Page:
A military court in Cameroon has sentenced an opposition party leader to 25 years in prison after an unfair trial, Amnesty International said today.
Aboubakar Siddiki, President of the main opposition party in northern Cameroon, ‘Mouvement patriotique du salut camerounais’, was today convicted of charges including hostility against the homeland, revolution and contempt of the President, despite no credible evidence being presented to the court. In the same trial, Abdoulaye Harissou, a well-known notary, was also sentenced to three years prison for non-denunciation. However, the court finally dropped all charges against three journalists – Baba Wame, Felix Ebole Bola and Rodrigue Tongue –who were charged in 2014 with ‘non-denunciation’ of information and sources in relation to the same affair.
“Aboubakar Siddiki is the latest victim of the Cameroonian authorities’ strangling of opposition voices. Alongside Abdoulaye Harissou he has already spent more than three years in detention, suffered torture and now he must face a future behind bars on the basis of a politically motivated and deeply flawed trial,” said Ilaria Allegrozzi, Amnesty International’s Lake Chad Researcher.
“While the decision to acquit the three journalists comes as a great relief, they should never have been charged in the first place simply for doing their job, and there should be no place for civilians in front of a military court.”
Aboubakar Siddiki and Abdoulaye Harissou were arrested in August 2014, accused without evidence of being involved in a conspiracy to destabilise the country. They were held incommunicado for over 40 days in an illegal facility run by the General Directorate of External Relations and subjected to torture.
Initially charged with complicity in murder, illegal possession of arms, hostility against the homeland, revolution, non-denunciation and contempt of the President, their trial began on 22 January 2016. On 9 October 2017, all charges except ‘non-denunciation’ were dropped against Harissou, but those against Siddiki were maintained.
In February 2017, the President of the military court ruled that all the evidence, except the report of the preliminary investigation, brought by the prosecution against Harissou and Siddiki were to be rejected because they did not support the charges. This decision was reaffirmed by a newly-appointed judge in April 2017. However, Harissou and Siddiki were never released, and were still convicted.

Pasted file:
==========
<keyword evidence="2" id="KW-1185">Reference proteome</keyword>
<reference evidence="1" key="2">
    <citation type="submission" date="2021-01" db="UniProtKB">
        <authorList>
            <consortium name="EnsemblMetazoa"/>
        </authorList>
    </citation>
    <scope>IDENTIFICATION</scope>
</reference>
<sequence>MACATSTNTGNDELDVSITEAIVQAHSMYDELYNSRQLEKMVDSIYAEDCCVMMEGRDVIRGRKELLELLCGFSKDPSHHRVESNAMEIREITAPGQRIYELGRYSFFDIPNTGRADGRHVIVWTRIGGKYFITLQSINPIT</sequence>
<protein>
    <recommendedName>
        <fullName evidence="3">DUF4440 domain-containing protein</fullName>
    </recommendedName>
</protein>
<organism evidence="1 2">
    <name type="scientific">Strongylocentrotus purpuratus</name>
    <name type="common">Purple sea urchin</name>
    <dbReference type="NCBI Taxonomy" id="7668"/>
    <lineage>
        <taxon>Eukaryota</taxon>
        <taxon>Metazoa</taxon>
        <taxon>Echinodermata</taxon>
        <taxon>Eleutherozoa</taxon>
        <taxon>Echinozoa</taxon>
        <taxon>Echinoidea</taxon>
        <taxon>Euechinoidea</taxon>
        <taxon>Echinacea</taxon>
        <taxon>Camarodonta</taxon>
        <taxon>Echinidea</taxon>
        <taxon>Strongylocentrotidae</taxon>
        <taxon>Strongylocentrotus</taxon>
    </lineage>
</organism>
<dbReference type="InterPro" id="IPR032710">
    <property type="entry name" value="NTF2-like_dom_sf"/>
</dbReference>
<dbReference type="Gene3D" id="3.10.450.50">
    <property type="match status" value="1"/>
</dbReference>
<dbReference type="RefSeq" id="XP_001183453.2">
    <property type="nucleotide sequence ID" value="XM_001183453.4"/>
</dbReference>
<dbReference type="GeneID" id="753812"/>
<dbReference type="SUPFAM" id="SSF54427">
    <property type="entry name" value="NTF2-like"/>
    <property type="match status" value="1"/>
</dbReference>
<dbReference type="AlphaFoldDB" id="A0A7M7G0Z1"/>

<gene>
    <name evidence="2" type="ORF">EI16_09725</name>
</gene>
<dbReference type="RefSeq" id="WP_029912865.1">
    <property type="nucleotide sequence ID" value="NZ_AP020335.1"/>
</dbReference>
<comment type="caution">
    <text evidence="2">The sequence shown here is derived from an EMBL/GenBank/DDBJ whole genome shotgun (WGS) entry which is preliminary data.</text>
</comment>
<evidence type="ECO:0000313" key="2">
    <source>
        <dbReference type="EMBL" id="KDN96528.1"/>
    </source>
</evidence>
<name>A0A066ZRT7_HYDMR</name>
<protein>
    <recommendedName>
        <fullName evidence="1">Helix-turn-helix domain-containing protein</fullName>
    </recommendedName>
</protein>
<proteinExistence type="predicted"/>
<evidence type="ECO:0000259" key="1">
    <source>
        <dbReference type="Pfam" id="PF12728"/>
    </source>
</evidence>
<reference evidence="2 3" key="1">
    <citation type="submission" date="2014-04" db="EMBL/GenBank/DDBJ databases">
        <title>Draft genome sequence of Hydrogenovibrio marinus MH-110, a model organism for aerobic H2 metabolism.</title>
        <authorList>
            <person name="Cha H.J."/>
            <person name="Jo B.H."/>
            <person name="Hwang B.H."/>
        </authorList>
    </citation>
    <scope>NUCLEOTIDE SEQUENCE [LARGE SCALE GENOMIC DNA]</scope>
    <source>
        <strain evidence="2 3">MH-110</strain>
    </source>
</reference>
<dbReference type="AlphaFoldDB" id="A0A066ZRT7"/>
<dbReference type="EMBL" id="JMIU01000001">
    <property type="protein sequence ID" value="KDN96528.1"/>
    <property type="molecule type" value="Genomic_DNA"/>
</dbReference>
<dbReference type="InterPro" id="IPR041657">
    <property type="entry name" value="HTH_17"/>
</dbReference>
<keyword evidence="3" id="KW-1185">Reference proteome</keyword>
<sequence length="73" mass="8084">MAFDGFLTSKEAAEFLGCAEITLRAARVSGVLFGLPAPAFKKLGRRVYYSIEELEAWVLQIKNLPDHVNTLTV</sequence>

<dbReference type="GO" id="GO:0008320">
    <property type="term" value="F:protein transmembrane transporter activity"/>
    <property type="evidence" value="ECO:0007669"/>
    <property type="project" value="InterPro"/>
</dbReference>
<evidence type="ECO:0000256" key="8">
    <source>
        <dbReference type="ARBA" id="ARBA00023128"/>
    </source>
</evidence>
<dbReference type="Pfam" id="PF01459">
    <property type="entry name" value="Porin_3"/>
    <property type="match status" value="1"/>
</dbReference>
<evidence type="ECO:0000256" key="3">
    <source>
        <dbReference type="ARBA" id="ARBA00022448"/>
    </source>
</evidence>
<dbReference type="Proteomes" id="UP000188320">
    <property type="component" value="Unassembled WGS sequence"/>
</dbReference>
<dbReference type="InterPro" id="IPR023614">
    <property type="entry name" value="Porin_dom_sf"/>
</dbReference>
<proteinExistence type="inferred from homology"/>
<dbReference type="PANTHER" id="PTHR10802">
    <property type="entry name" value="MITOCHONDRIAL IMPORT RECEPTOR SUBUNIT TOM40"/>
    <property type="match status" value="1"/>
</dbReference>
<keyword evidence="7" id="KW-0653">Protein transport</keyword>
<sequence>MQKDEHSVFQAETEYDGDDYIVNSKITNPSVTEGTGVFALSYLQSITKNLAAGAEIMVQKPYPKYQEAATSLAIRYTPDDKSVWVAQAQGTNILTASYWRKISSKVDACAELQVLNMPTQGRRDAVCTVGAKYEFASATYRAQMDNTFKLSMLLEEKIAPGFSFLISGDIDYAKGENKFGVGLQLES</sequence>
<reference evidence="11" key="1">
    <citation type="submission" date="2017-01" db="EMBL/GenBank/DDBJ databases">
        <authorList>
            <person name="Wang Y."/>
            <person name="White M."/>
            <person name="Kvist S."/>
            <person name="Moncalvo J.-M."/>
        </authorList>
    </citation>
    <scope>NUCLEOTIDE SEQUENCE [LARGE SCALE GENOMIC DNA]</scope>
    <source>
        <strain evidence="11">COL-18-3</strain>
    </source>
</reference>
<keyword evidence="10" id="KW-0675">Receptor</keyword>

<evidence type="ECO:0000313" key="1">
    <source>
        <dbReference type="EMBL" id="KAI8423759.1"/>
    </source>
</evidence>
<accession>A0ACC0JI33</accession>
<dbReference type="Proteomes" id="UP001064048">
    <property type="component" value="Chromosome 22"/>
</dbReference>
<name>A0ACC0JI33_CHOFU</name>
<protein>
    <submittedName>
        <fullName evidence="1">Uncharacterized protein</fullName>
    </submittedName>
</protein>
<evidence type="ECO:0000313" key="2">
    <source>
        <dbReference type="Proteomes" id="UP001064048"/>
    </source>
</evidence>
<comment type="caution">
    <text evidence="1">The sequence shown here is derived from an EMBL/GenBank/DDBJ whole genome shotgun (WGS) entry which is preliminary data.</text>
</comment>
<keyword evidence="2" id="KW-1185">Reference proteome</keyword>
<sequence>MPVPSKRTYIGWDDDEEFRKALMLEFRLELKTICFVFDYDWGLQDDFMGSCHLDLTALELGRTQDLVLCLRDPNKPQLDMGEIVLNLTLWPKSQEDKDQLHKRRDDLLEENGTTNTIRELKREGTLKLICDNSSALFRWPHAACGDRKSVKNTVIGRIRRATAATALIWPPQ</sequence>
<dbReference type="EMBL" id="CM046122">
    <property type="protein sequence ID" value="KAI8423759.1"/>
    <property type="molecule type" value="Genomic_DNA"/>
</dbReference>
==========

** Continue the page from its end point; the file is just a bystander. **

26 hearings before the military court
Siddiki, Harissou and the three journalists have attended 26 hearings before the Yaoundé military court, with hearings repeatedly postponed. The trial was marred by multiple irregularities including witnesses refusing to testify because of intimidation, the admission of evidence extracted under torture the failure to disclose relevant documents to the defense lawyers.
The three journalists were initially charged in October 2014 with ‘non-denunciation of information and sources’ under Cameroon’s Criminal Code and placed under judicial control which was lifted in January and February 2015 for each of them. Last month, the charges were requalified with contempt of the President of the Republic.
Having already been detained for more than three years awaiting trial, Abdoulaye Harissou should now be released from prison according to Cameroonian law. The lawyers of Aboubakar Siddiki have confirmed that they will appeal the judgement.
“This unfairness of this trial underscores the lack of independence and impartiality inherent in military courts in Cameroon, as elsewhere. The presumption of innocence, the right to an adequate defence and the independence of proceedings were all seriously undermined,” said Ilaria Allegrozzi.
“We are calling on the Cameroonian authorities to release and drop all charges against Aboubakar Siddiki and Abdoulaye Harissou, and refrain from ever using military courts to prosecute civilians.”